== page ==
I sorely miss Banh mi’s in Dubai. In fact, my memories of Baoguette and Banh mi Saigon (strangely located at the back of a Chinatown jewellery store. Only in New York.) set off such an intense craving for Banh mi’s far across the ocean that I finally attempted an experimental sandwich creation in Dubai, hoping to stave off my tummy gnawings until my next trip to the city.
So here I am, at a banh mi food truck on the cross of Water and John streets in the financial district, in the pouring rain and nasty cold without so much as a decent jacket (in clear defiance of NYC’s decidedly late start for the summer) – but all is fair in the quest for the perfect tummy-satiating sandwich. My trusty fellow-foodie friend, who’s slunk out of work so she can lead the way to this banh mi street cart, claims that it has the best, most crunchiest baguette in the city. We plan to take refuge from the rain by crashing the Starbucks opposite the cart as soon as our sandwiches are ready. Since I don’t eat pork, I get the “shredded chicken w/ onions” banh-mi while my friend gets her usual veggie banh-mi with “5 kinds of vegetables” as noted on the felt-tipped whiteboard menu (strange how a majority of my foodie friends are either veggie or are converting to vegetarianism. Worry not, I’ve already tried, and overcome, that strange affliction a few years ago).
Anticipation builds up as we desperately search for a table to stealthily eat at without being kicked out by the Starbucks baristas. Discreetly remove the banh-mi from our brown paper bags. Less discreetly rip away the greasy paper wrapping. Impatiently trying to get our hands around the entire sandwich so that the first bite is an all-encompassing one. Gigantic crunch. Taste. Chew. Frown. Ponder. Chew again. Swallow.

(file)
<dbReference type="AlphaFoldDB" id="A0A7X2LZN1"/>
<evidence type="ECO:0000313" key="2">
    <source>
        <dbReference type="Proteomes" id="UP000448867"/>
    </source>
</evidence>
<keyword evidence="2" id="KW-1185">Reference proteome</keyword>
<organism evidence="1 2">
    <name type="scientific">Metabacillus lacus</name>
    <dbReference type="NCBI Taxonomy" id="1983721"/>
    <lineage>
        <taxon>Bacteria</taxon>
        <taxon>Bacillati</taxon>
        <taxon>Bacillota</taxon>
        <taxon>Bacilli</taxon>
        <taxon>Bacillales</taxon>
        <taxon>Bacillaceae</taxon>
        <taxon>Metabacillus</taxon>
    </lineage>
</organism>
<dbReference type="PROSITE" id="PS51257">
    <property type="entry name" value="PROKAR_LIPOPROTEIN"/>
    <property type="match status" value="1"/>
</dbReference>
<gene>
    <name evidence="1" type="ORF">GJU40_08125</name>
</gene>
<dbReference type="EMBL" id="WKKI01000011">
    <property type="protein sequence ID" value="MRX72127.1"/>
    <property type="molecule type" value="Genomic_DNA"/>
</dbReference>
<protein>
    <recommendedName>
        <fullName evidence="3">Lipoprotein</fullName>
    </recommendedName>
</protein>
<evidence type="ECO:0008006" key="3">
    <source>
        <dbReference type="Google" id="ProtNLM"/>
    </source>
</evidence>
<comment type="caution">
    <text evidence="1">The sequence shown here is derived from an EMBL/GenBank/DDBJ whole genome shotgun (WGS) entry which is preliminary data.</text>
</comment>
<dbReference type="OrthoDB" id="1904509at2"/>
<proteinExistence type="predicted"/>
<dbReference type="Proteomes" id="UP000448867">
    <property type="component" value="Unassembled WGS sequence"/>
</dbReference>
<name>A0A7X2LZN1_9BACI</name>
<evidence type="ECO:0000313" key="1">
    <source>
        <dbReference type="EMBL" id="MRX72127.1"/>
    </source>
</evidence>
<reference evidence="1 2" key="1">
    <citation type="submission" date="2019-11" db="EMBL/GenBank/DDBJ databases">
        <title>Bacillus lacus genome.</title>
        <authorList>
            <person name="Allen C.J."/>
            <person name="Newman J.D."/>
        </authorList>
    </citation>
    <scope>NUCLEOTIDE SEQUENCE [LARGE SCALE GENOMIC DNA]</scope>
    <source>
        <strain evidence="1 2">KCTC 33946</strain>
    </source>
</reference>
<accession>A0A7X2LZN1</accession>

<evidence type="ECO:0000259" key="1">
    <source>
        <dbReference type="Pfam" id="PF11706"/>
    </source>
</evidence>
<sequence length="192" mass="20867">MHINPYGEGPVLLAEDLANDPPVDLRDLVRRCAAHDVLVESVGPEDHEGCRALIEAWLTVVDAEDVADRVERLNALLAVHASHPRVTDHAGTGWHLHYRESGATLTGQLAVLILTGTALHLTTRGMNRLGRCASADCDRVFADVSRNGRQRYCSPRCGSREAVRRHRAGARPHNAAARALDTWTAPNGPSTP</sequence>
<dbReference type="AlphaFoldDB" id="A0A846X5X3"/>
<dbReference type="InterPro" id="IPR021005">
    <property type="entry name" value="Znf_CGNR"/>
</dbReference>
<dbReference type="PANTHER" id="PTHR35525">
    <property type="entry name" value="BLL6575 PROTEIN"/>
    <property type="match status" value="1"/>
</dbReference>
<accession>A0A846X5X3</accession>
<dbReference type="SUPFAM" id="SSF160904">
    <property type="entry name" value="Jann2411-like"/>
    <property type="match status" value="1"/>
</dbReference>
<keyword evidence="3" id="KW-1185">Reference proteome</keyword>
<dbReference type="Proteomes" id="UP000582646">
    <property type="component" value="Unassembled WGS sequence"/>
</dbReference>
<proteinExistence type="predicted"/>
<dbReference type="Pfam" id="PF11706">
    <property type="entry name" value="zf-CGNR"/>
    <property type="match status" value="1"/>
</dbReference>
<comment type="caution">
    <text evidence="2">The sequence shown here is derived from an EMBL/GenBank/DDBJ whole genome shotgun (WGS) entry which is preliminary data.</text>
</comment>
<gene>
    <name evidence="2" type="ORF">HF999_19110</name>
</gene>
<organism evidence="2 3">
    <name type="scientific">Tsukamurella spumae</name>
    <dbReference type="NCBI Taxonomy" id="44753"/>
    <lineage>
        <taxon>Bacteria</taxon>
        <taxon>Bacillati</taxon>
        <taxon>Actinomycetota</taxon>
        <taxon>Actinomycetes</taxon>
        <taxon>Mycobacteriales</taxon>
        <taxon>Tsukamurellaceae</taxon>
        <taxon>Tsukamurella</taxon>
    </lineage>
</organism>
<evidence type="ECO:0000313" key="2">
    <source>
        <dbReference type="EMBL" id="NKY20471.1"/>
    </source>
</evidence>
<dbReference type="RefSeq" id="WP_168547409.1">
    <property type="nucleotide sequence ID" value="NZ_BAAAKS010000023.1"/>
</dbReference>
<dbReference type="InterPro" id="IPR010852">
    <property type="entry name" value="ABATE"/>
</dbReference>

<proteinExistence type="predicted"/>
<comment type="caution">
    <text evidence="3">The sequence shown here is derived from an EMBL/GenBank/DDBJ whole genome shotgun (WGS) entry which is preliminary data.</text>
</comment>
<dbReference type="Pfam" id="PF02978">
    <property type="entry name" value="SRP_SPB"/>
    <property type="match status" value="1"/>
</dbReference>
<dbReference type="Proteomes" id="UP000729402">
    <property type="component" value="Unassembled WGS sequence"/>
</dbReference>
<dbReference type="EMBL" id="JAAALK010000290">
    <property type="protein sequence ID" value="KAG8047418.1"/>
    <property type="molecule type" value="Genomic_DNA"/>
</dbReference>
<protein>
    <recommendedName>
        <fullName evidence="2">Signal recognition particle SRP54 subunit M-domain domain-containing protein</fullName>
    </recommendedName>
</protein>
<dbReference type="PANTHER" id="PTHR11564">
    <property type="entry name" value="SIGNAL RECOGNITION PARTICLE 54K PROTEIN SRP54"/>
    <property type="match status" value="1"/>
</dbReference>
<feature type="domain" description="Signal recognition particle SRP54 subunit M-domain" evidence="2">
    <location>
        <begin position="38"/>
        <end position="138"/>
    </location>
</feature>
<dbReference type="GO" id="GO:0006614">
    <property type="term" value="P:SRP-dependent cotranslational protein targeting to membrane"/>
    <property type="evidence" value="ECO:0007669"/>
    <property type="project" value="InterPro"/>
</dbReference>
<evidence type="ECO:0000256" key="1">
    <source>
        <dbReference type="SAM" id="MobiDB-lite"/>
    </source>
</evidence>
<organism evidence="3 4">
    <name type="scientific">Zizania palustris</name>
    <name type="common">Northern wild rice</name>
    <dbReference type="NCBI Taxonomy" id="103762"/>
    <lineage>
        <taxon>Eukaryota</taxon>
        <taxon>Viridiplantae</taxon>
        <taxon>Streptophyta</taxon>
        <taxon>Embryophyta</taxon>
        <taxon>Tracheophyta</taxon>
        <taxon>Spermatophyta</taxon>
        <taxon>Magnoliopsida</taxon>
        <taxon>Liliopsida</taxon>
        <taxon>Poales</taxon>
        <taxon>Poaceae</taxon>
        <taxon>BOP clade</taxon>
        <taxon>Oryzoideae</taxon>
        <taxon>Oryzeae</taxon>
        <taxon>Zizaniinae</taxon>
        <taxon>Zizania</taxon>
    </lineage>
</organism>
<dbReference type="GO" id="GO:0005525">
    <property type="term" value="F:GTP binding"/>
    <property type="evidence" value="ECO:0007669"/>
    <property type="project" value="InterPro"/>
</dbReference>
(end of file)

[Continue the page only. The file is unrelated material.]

Not good enough. My banh mí's just not good enough. Maybe even bland. Sure the baguette was wonderfully fresh and crunchy, providing the perfect bread-to-stuffing ratio, but the stuffing ís just not that interesting. When I eat a banh-mi, I’m hoping for some curry action, combined with tons of pickled daikon and carrots, maybe some yummy spreadable base like a spicy sauce or mayo – not just a regular chicken sub. Sadly, this tasted like just another regular chicken sub. And for those who’d retort that I deserved this cruel fate by ordering a bastardized chicken version of what should really be a pork sandwich, well, I’ve eaten far more inspiring chicken sandwiches at Banh mi Saigon (where a superior sandwich is 75 cents cheaper) and Baoguette (similar $5 price tag). So I know it can be done right.
Strangely, my friend’s veggie banh-mi was much more interesting and flavourful. Still, the thought of going to a banh mi truck to order a veggie sandwich rather than a meaty one just doesn’t feel right. Banh mi as street food, very appealing idea. But banh mi at the street truck on Water and John, just doesn’t make my cut.
Vietnamese Sandwich Cart
Water & John Street, New York NY